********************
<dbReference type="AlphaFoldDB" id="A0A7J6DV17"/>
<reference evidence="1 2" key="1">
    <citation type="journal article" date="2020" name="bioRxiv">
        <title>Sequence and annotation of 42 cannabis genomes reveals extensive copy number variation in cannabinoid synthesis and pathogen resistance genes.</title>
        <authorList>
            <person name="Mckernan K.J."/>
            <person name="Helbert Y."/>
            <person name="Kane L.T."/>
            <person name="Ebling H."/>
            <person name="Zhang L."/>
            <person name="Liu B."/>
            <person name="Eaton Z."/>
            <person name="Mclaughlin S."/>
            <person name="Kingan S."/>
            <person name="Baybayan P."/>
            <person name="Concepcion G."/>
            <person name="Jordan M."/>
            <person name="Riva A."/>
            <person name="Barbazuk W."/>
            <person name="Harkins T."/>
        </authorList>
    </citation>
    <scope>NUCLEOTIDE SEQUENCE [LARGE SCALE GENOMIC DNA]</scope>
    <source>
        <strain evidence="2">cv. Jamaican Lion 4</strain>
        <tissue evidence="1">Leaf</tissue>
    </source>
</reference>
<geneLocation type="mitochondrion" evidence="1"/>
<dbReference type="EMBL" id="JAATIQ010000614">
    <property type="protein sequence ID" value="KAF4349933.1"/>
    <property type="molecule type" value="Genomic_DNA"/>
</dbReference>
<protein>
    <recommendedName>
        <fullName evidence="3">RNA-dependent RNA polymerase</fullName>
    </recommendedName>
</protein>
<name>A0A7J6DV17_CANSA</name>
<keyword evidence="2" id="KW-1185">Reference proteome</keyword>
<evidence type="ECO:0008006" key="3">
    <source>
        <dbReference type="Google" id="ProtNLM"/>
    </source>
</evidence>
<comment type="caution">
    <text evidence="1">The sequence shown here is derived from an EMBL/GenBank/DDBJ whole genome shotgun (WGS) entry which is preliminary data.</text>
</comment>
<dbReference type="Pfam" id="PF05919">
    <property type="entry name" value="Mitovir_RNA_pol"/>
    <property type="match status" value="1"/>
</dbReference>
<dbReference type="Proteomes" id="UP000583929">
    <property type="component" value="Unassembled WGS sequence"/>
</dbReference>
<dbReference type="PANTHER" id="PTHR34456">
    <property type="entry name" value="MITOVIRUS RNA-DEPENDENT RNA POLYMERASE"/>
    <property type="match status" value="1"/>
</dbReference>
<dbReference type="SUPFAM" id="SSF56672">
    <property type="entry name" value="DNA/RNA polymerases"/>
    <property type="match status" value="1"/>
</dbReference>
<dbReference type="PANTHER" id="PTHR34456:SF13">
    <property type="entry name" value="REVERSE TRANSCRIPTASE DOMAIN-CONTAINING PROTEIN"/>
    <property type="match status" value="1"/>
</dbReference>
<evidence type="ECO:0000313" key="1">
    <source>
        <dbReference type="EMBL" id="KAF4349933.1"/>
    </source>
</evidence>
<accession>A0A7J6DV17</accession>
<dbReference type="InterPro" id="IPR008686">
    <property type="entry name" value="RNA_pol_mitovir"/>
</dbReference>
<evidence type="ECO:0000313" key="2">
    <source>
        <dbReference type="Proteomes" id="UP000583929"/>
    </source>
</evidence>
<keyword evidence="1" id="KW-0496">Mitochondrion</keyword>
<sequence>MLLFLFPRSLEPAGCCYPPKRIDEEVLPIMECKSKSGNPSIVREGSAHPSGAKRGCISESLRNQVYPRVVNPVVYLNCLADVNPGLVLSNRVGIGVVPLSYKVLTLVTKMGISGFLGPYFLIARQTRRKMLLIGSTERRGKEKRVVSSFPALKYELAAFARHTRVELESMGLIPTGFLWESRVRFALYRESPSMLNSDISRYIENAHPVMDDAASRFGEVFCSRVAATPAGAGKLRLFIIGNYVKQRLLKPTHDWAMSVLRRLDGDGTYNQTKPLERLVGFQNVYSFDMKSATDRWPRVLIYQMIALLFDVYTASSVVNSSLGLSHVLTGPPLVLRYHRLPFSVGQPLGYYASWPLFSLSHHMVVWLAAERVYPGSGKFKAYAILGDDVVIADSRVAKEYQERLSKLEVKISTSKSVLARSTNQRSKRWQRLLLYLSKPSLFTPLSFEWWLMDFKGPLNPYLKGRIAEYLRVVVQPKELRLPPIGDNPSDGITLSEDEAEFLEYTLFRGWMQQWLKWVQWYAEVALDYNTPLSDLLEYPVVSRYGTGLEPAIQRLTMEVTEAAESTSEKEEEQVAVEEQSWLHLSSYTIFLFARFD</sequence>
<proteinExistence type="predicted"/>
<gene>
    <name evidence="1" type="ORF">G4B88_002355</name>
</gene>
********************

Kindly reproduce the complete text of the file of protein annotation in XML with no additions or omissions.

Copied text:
<dbReference type="AlphaFoldDB" id="A0A7J6DV17"/>
<reference evidence="1 2" key="1">
    <citation type="journal article" date="2020" name="bioRxiv">
        <title>Sequence and annotation of 42 cannabis genomes reveals extensive copy number variation in cannabinoid synthesis and pathogen resistance genes.</title>
        <authorList>
            <person name="Mckernan K.J."/>
            <person name="Helbert Y."/>
            <person name="Kane L.T."/>
            <person name="Ebling H."/>
            <person name="Zhang L."/>
            <person name="Liu B."/>
            <person name="Eaton Z."/>
            <person name="Mclaughlin S."/>
            <person name="Kingan S."/>
            <person name="Baybayan P."/>
            <person name="Concepcion G."/>
            <person name="Jordan M."/>
            <person name="Riva A."/>
            <person name="Barbazuk W."/>
            <person name="Harkins T."/>
        </authorList>
    </citation>
    <scope>NUCLEOTIDE SEQUENCE [LARGE SCALE GENOMIC DNA]</scope>
    <source>
        <strain evidence="2">cv. Jamaican Lion 4</strain>
        <tissue evidence="1">Leaf</tissue>
    </source>
</reference>
<geneLocation type="mitochondrion" evidence="1"/>
<dbReference type="EMBL" id="JAATIQ010000614">
    <property type="protein sequence ID" value="KAF4349933.1"/>
    <property type="molecule type" value="Genomic_DNA"/>
</dbReference>
<protein>
    <recommendedName>
        <fullName evidence="3">RNA-dependent RNA polymerase</fullName>
    </recommendedName>
</protein>
<name>A0A7J6DV17_CANSA</name>
<keyword evidence="2" id="KW-1185">Reference proteome</keyword>
<evidence type="ECO:0008006" key="3">
    <source>
        <dbReference type="Google" id="ProtNLM"/>
    </source>
</evidence>
<comment type="caution">
    <text evidence="1">The sequence shown here is derived from an EMBL/GenBank/DDBJ whole genome shotgun (WGS) entry which is preliminary data.</text>
</comment>
<dbReference type="Pfam" id="PF05919">
    <property type="entry name" value="Mitovir_RNA_pol"/>
    <property type="match status" value="1"/>
</dbReference>
<dbReference type="Proteomes" id="UP000583929">
    <property type="component" value="Unassembled WGS sequence"/>
</dbReference>
<dbReference type="PANTHER" id="PTHR34456">
    <property type="entry name" value="MITOVIRUS RNA-DEPENDENT RNA POLYMERASE"/>
    <property type="match status" value="1"/>
</dbReference>
<dbReference type="SUPFAM" id="SSF56672">
    <property type="entry name" value="DNA/RNA polymerases"/>
    <property type="match status" value="1"/>
</dbReference>
<dbReference type="PANTHER" id="PTHR34456:SF13">
    <property type="entry name" value="REVERSE TRANSCRIPTASE DOMAIN-CONTAINING PROTEIN"/>
    <property type="match status" value="1"/>
</dbReference>
<evidence type="ECO:0000313" key="1">
    <source>
        <dbReference type="EMBL" id="KAF4349933.1"/>
    </source>
</evidence>
<accession>A0A7J6DV17</accession>
<dbReference type="InterPro" id="IPR008686">
    <property type="entry name" value="RNA_pol_mitovir"/>
</dbReference>
<evidence type="ECO:0000313" key="2">
    <source>
        <dbReference type="Proteomes" id="UP000583929"/>
    </source>
</evidence>
<keyword evidence="1" id="KW-0496">Mitochondrion</keyword>
<sequence>MLLFLFPRSLEPAGCCYPPKRIDEEVLPIMECKSKSGNPSIVREGSAHPSGAKRGCISESLRNQVYPRVVNPVVYLNCLADVNPGLVLSNRVGIGVVPLSYKVLTLVTKMGISGFLGPYFLIARQTRRKMLLIGSTERRGKEKRVVSSFPALKYELAAFARHTRVELESMGLIPTGFLWESRVRFALYRESPSMLNSDISRYIENAHPVMDDAASRFGEVFCSRVAATPAGAGKLRLFIIGNYVKQRLLKPTHDWAMSVLRRLDGDGTYNQTKPLERLVGFQNVYSFDMKSATDRWPRVLIYQMIALLFDVYTASSVVNSSLGLSHVLTGPPLVLRYHRLPFSVGQPLGYYASWPLFSLSHHMVVWLAAERVYPGSGKFKAYAILGDDVVIADSRVAKEYQERLSKLEVKISTSKSVLARSTNQRSKRWQRLLLYLSKPSLFTPLSFEWWLMDFKGPLNPYLKGRIAEYLRVVVQPKELRLPPIGDNPSDGITLSEDEAEFLEYTLFRGWMQQWLKWVQWYAEVALDYNTPLSDLLEYPVVSRYGTGLEPAIQRLTMEVTEAAESTSEKEEEQVAVEEQSWLHLSSYTIFLFARFD</sequence>
<proteinExistence type="predicted"/>
<gene>
    <name evidence="1" type="ORF">G4B88_002355</name>
</gene>